The 08.16 to Cannon Street
Charlton's rather patchy and inconsistent pre-season friendlies are now over, and they have potentially thrown up as many questions as answers about how Dowie sees us playing this season.
Our Spanish-based blogger Nelson has taken the trouble of documenting the amount of pre-season minutes played by each squad member, and it throws some light upon Dowie's thinking.
Dowie has shown no inclination to deviate from a flat back four, so assuming he will play Hasselbaink/Bent D up front, a 4-4-2 formation seems inevitable, the only question being the degree to which the midfield four will be asked to create goals as well as prevent them (a cynic might suggest our midfield will successfully prevent goals at both ends this season but we shall see).
Barring a last-minute signing, I would be surprised not to see Thomas Myhre in goal (he did enough last season to deserve it for now). Nelson then rightly suggests the back four will almost certainly be Young/El Karkouri/Hreidarsson/Traore who will lack nothing when it comes to raw physical presence, but fans may not need to fly to Edinburgh to see first-class comedy this month.
Dowie's choice in midfield meanwhile will require him to pick and mix from the creative quartet of Rommedahl/Ambrose/Bolanos/Thomas and the rest. Perhaps Dowie views his midfield options less as a burden, and more as a palette from which to paint his way to three points. Examples might include:
'Minimalist' (Hughes and Holland in the centre)
'Surrealist' (Marcus Bent played wide right)
'Modernist' (Simon Walton given a regular starting berth)
'Post-Modernist' (Walton replaced by Kishishev)
'Sensationalist' (Bolanos, Rommedahl and Ambrose in the same team)
More seriously, looking at our squad this season reminds me of a debate that was heard vociferously under Curbs: "Should the squad fit the formation or the other way around?" For example the 4-5-1 mainly employed last season existed (initially at least) to allow Murphy to create without burdening him with defensive duties. Likewise this season, a 3-5-2 formation could conceivably solve the midfield 'problem' without sacrificing a striker, and if executed properly could potentially be as fluid as the dustbins at Heathrow Airport.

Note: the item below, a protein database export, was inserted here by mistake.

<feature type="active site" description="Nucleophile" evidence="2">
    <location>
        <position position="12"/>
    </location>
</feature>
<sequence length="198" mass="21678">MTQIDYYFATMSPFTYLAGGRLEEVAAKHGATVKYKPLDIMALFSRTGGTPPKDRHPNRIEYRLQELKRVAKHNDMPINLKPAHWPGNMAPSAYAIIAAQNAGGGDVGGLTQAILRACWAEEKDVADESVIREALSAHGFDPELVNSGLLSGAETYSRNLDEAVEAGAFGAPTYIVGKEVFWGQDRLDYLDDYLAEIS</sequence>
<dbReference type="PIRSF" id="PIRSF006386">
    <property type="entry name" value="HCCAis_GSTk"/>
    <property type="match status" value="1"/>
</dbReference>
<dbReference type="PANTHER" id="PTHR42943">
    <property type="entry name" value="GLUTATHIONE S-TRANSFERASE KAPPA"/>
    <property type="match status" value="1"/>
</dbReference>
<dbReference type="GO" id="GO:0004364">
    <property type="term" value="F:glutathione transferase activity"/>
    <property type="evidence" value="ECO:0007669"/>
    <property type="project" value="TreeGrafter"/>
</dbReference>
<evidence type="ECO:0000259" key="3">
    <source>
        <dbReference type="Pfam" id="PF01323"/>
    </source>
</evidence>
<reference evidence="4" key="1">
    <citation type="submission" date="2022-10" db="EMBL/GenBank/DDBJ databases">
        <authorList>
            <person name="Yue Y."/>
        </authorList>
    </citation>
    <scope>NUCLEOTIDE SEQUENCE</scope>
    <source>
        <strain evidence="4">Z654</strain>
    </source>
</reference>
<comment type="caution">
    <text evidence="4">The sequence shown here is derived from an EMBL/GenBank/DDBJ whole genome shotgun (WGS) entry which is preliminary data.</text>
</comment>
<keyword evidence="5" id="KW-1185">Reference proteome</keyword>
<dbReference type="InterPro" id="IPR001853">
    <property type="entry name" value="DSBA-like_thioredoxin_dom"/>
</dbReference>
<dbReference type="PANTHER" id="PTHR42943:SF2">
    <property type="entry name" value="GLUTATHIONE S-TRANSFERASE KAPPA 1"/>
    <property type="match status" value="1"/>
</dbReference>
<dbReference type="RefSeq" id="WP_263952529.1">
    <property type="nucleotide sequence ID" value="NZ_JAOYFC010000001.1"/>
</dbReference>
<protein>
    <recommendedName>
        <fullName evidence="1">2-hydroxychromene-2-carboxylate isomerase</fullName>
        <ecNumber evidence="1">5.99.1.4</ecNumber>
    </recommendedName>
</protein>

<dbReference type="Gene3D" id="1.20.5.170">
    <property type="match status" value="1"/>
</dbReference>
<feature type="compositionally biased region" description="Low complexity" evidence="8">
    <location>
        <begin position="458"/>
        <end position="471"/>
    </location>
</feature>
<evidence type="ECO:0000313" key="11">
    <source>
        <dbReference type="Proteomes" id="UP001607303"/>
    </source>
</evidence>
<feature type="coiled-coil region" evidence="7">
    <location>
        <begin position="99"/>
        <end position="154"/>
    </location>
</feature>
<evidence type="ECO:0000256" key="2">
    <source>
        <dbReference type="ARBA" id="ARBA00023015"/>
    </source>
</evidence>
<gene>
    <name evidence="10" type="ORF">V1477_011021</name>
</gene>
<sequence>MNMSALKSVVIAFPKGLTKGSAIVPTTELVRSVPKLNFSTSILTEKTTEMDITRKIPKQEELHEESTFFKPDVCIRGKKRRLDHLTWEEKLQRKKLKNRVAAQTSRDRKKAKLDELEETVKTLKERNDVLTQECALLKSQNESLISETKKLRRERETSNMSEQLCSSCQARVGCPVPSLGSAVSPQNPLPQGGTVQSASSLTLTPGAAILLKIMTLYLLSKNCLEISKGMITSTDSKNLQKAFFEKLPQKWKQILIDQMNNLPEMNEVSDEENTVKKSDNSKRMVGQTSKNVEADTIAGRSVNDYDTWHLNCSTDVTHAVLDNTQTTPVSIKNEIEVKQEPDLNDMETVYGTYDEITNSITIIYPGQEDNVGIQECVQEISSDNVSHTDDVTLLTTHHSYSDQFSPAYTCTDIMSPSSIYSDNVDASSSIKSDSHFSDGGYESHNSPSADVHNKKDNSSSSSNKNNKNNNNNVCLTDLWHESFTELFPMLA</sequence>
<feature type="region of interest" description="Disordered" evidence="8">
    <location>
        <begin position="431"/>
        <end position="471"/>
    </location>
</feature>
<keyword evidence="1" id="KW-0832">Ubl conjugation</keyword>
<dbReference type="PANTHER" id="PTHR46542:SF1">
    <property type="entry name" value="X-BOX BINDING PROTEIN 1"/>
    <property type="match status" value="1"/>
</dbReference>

Talking of our former boss, attempting to assess our first post-Curbs pre-season since 1990 has been unusual, and not just because we've played a team called Germinal Beerschot. Curbs was like the wife you've had for 16 years; the spark had long gone, but life was comfortable albeit predictable, and although she had started to look a bit dowdy recently, it would have been indecorous to have told her.
The possibility of a new boss was an exciting fantasy however. If Curbs was the loyal wife, then the new guy would be that sexy minx aboard the 8.16am to Cannon Street every morning; you know the one, with her power suits and just a little too much Chanel No.5. Unfortunately in the case of Dowie, we were forced to covet someone else's wife, which is not recommended since it invariably ends up in an ugly custody battle.
Reading back some of my posts from Dec 2005 and at the same time feeling somewhat fearful of what this season might bring, I couldn't help feeling a little like Reg in 'A Life of Brian' when thinking about what Curbs achieved: "All right, but apart from the sanitation, the medicine, education, wine, public order, irrigation, roads, a fresh water system, and public health, what have the Romans ever done for us?"
Luckily by Christmas we should have a reasonable idea whether we should have made a pass at the girl on the train, or stuck with the wife, frumpy outfits n' all. Incidentally Sven Goran Eriksson took this analogy to its extreme with his choice of Theo Walcott, though given his prior record from Faria Alam to to Ulrika Jonsson, perhaps we shouldn't have been surprised.